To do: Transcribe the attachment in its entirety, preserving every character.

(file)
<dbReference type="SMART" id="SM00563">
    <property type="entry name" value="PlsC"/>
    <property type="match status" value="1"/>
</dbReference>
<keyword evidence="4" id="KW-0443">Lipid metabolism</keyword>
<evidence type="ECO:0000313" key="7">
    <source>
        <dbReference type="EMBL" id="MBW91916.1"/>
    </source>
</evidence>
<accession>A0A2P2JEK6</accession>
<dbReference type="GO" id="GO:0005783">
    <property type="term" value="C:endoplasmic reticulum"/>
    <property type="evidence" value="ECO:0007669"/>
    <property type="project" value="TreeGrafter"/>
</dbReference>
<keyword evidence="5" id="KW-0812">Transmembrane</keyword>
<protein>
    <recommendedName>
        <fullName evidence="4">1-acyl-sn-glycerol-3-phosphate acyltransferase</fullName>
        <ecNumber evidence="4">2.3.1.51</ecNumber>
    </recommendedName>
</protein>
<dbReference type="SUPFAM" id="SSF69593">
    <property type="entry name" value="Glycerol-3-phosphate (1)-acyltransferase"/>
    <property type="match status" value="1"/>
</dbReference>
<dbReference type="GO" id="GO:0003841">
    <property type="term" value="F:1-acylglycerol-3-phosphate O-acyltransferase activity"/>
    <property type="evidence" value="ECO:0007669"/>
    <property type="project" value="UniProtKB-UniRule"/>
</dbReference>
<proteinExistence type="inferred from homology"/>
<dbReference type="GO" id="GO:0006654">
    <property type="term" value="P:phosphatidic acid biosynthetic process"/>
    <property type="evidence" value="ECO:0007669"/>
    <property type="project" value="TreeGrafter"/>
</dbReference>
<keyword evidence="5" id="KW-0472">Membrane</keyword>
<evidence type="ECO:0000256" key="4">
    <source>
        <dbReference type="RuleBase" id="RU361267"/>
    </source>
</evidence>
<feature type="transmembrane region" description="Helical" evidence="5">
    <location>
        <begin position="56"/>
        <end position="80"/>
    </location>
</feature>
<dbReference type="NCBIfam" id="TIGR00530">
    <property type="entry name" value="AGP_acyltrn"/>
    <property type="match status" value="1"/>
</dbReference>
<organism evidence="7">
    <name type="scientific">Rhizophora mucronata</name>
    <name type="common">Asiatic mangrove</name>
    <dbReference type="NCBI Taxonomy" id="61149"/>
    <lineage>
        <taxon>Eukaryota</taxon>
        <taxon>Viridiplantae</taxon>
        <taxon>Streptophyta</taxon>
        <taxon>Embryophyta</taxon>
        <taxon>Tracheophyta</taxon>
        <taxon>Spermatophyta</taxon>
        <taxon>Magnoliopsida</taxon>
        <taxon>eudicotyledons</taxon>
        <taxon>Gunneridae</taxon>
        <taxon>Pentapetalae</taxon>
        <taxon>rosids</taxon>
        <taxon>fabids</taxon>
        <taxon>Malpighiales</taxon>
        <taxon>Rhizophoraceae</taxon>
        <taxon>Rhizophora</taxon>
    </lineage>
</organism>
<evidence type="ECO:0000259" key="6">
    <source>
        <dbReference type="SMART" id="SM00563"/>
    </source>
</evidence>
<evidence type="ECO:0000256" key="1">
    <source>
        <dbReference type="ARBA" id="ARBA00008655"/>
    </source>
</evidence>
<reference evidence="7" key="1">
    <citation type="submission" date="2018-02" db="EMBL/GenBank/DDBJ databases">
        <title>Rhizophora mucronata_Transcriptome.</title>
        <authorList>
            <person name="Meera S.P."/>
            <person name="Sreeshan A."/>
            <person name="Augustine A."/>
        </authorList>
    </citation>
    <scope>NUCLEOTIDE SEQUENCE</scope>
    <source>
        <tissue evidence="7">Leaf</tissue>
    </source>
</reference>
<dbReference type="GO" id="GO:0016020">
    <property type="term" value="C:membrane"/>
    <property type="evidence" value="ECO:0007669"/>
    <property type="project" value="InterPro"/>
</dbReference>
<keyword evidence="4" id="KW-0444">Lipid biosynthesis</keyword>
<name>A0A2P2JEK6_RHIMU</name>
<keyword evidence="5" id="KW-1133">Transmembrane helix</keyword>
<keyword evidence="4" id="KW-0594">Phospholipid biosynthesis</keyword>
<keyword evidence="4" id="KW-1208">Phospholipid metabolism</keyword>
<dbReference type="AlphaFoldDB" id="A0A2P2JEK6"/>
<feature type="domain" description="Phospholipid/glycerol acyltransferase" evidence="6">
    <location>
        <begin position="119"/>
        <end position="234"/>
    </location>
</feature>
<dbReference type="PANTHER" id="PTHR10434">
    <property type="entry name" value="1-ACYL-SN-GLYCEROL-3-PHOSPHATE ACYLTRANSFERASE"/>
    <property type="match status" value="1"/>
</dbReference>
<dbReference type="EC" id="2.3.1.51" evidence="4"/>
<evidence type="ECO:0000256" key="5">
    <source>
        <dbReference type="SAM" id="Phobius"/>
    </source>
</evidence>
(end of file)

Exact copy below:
<dbReference type="SMART" id="SM00563">
    <property type="entry name" value="PlsC"/>
    <property type="match status" value="1"/>
</dbReference>
<keyword evidence="4" id="KW-0443">Lipid metabolism</keyword>
<evidence type="ECO:0000313" key="7">
    <source>
        <dbReference type="EMBL" id="MBW91916.1"/>
    </source>
</evidence>
<accession>A0A2P2JEK6</accession>
<dbReference type="GO" id="GO:0005783">
    <property type="term" value="C:endoplasmic reticulum"/>
    <property type="evidence" value="ECO:0007669"/>
    <property type="project" value="TreeGrafter"/>
</dbReference>
<keyword evidence="5" id="KW-0812">Transmembrane</keyword>
<protein>
    <recommendedName>
        <fullName evidence="4">1-acyl-sn-glycerol-3-phosphate acyltransferase</fullName>
        <ecNumber evidence="4">2.3.1.51</ecNumber>
    </recommendedName>
</protein>
<dbReference type="SUPFAM" id="SSF69593">
    <property type="entry name" value="Glycerol-3-phosphate (1)-acyltransferase"/>
    <property type="match status" value="1"/>
</dbReference>
<dbReference type="GO" id="GO:0003841">
    <property type="term" value="F:1-acylglycerol-3-phosphate O-acyltransferase activity"/>
    <property type="evidence" value="ECO:0007669"/>
    <property type="project" value="UniProtKB-UniRule"/>
</dbReference>
<proteinExistence type="inferred from homology"/>
<dbReference type="GO" id="GO:0006654">
    <property type="term" value="P:phosphatidic acid biosynthetic process"/>
    <property type="evidence" value="ECO:0007669"/>
    <property type="project" value="TreeGrafter"/>
</dbReference>
<keyword evidence="5" id="KW-0472">Membrane</keyword>
<evidence type="ECO:0000256" key="4">
    <source>
        <dbReference type="RuleBase" id="RU361267"/>
    </source>
</evidence>
<feature type="transmembrane region" description="Helical" evidence="5">
    <location>
        <begin position="56"/>
        <end position="80"/>
    </location>
</feature>
<dbReference type="NCBIfam" id="TIGR00530">
    <property type="entry name" value="AGP_acyltrn"/>
    <property type="match status" value="1"/>
</dbReference>
<organism evidence="7">
    <name type="scientific">Rhizophora mucronata</name>
    <name type="common">Asiatic mangrove</name>
    <dbReference type="NCBI Taxonomy" id="61149"/>
    <lineage>
        <taxon>Eukaryota</taxon>
        <taxon>Viridiplantae</taxon>
        <taxon>Streptophyta</taxon>
        <taxon>Embryophyta</taxon>
        <taxon>Tracheophyta</taxon>
        <taxon>Spermatophyta</taxon>
        <taxon>Magnoliopsida</taxon>
        <taxon>eudicotyledons</taxon>
        <taxon>Gunneridae</taxon>
        <taxon>Pentapetalae</taxon>
        <taxon>rosids</taxon>
        <taxon>fabids</taxon>
        <taxon>Malpighiales</taxon>
        <taxon>Rhizophoraceae</taxon>
        <taxon>Rhizophora</taxon>
    </lineage>
</organism>
<evidence type="ECO:0000259" key="6">
    <source>
        <dbReference type="SMART" id="SM00563"/>
    </source>
</evidence>
<evidence type="ECO:0000256" key="1">
    <source>
        <dbReference type="ARBA" id="ARBA00008655"/>
    </source>
</evidence>
<reference evidence="7" key="1">
    <citation type="submission" date="2018-02" db="EMBL/GenBank/DDBJ databases">
        <title>Rhizophora mucronata_Transcriptome.</title>
        <authorList>
            <person name="Meera S.P."/>
            <person name="Sreeshan A."/>
            <person name="Augustine A."/>
        </authorList>
    </citation>
    <scope>NUCLEOTIDE SEQUENCE</scope>
    <source>
        <tissue evidence="7">Leaf</tissue>
    </source>
</reference>
<dbReference type="GO" id="GO:0016020">
    <property type="term" value="C:membrane"/>
    <property type="evidence" value="ECO:0007669"/>
    <property type="project" value="InterPro"/>
</dbReference>
<keyword evidence="4" id="KW-0444">Lipid biosynthesis</keyword>
<name>A0A2P2JEK6_RHIMU</name>
<keyword evidence="5" id="KW-1133">Transmembrane helix</keyword>
<keyword evidence="4" id="KW-0594">Phospholipid biosynthesis</keyword>
<keyword evidence="4" id="KW-1208">Phospholipid metabolism</keyword>
<dbReference type="AlphaFoldDB" id="A0A2P2JEK6"/>
<feature type="domain" description="Phospholipid/glycerol acyltransferase" evidence="6">
    <location>
        <begin position="119"/>
        <end position="234"/>
    </location>
</feature>
<dbReference type="PANTHER" id="PTHR10434">
    <property type="entry name" value="1-ACYL-SN-GLYCEROL-3-PHOSPHATE ACYLTRANSFERASE"/>
    <property type="match status" value="1"/>
</dbReference>
<dbReference type="EC" id="2.3.1.51" evidence="4"/>
<evidence type="ECO:0000256" key="5">
    <source>
        <dbReference type="SAM" id="Phobius"/>
    </source>
</evidence>